Perpetual dumps CIO after Fujitsu outsourcing



blog Those of you following Delimiter back in August 2012 may recall that Japanese IT services giant Fujitsu made rather a big deal at the time about a new five year IT infrastructure and applications outsourcing deal which it had signed at the time with financial services giant Perpetual. Well, it appears that the outsourcing arrangement has gone well — so well, it appears, that Perpetual no longer believes it needs its chief information officer, Jenny Levy, who led the outsourcing effort and only took the role in January 2012. FST Media reports (we recommend you click here for the full article):

“Jenny Levy, CIO at Perpetual has confirmed her role has been made redundant … Perpetual has combined its IT and operations function into the new role – General Manager, Information Technology – which will report to the Chief Financial Officer, a spokesperson confirmed.”

Now it doesn’t appear as if Levy’s too unhappy about the situation, and it also appears as though the executive has had several shortish roles over the past several years after a long-lived career at Westpac. We can’t blame the CIO for wanting a more diverse career — a decade inside Westpac’s IT division would be enough to send anyone loopy, from some of the stories we’ve heard over the years — but we have to note this isn’t a particularly good look for Perpetual. You don’t typically make executives redundant just after they’ve successfully delivered a major body of work for you. This kind of behaviour isn’t likely to have the effect of attracting other quality staff into your workforce.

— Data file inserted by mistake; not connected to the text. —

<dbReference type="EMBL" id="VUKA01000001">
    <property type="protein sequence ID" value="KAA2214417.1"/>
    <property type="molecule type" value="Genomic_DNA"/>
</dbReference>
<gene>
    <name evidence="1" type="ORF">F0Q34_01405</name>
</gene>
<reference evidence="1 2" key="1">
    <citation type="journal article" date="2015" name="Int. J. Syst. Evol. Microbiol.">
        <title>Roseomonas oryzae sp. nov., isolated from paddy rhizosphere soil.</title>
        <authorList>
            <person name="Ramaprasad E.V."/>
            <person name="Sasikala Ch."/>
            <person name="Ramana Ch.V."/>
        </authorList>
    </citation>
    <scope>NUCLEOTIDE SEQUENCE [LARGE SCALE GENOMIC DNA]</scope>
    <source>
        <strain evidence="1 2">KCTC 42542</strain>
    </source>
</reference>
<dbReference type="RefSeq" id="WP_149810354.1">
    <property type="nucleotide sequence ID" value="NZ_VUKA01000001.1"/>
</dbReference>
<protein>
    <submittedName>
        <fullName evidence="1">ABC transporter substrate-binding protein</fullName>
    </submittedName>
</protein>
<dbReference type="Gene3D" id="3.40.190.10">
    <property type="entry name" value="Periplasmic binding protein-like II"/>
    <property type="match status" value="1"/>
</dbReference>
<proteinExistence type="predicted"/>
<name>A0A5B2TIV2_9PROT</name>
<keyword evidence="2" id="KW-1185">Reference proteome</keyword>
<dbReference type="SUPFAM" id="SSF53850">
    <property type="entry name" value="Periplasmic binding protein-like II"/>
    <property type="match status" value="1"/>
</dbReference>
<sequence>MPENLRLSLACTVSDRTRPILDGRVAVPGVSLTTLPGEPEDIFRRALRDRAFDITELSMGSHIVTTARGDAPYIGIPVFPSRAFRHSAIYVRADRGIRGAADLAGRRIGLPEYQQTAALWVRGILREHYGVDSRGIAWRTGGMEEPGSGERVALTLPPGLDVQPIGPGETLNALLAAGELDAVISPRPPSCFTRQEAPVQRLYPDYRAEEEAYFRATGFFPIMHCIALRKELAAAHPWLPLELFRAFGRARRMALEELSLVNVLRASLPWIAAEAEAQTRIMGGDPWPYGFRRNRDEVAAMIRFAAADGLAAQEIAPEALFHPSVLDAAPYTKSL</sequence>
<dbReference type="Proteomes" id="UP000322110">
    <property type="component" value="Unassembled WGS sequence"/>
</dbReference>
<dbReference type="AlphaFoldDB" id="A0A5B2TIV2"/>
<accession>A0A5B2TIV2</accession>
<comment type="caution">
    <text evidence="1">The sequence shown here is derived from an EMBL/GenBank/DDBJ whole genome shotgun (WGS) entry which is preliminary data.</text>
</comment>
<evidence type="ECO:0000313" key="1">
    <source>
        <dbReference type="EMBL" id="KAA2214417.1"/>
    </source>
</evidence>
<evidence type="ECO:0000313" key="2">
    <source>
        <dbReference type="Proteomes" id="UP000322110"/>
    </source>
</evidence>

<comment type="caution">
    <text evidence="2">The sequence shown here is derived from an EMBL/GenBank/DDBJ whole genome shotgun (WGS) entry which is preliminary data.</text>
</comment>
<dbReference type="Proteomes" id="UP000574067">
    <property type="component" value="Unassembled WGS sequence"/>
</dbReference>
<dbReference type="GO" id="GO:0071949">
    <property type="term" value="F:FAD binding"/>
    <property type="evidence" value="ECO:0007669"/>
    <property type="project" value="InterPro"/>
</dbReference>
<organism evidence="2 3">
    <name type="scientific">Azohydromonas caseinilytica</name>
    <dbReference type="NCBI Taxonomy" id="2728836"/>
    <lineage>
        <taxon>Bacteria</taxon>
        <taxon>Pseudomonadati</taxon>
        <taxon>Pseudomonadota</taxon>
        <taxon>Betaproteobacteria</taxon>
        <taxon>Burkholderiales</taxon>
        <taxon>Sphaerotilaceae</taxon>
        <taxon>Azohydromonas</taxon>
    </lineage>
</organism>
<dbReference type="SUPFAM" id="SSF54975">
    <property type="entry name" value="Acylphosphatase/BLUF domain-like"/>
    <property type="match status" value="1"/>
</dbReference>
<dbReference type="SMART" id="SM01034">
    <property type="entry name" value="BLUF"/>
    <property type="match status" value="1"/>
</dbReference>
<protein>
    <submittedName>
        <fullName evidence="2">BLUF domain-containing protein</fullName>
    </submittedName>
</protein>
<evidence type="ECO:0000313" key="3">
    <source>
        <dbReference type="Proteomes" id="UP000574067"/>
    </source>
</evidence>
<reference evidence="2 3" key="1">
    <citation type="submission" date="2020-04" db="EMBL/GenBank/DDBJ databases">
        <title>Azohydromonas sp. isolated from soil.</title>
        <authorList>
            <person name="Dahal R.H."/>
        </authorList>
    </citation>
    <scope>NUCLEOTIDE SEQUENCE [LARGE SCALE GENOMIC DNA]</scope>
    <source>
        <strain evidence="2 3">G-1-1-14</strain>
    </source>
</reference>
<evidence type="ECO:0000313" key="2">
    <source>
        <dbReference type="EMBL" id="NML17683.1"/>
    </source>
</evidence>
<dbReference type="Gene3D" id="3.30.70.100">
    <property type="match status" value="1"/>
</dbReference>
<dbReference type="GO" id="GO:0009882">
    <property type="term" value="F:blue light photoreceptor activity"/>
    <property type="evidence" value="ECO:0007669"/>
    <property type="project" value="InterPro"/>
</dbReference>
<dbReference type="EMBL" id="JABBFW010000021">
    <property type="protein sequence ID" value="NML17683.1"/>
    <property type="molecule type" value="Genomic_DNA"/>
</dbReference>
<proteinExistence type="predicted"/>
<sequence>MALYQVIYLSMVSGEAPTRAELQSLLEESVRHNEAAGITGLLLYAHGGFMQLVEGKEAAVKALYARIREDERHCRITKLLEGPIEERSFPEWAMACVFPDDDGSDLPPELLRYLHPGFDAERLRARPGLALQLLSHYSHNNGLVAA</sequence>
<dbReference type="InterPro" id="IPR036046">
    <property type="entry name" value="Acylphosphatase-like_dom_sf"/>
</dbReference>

1. Good luck Perpetual in your future recruitment. First you sack Australian’s and send the jobs offshore. then you sack the agent of your cause. Sounds very cutthroat and un Australian.

    I wont be using your services!

  2. … to solve a problem than address the symptoms rather than the cause.

    Soon they will have to solve the problems the outsourcing causes too.

    In the meantime, the supporting data becomes dirtier, the systems more integrated and tightly coupled and maintaining it more expensive. After sending all the data to the cloud to deal with the infrastructure costs Fujitsu markup and pass on, and all their private data has been made accessible by mistakes and constant change (stupidity) if they are still in business they will decide to re-develop. The cheapest way to do that will be to have the developers in-house again, as well as managing infrastructure, for security reasons. This is probably the only way an ignorant, lazy management team focusing on their own wealth more than their customers can have their wants, needs and aspirations decoded, and so begins the cycle all over again- at an even higher threshold of costs.

    All the banks have cycled like this in the 70s, 80s and 90s. Boards retire, Corporations really don’t change, and history repeats itself.

  3. Seems shortsighted to me. It’s surprising to hear when a company of Perpetual’s size doesn’t feel IT is important.

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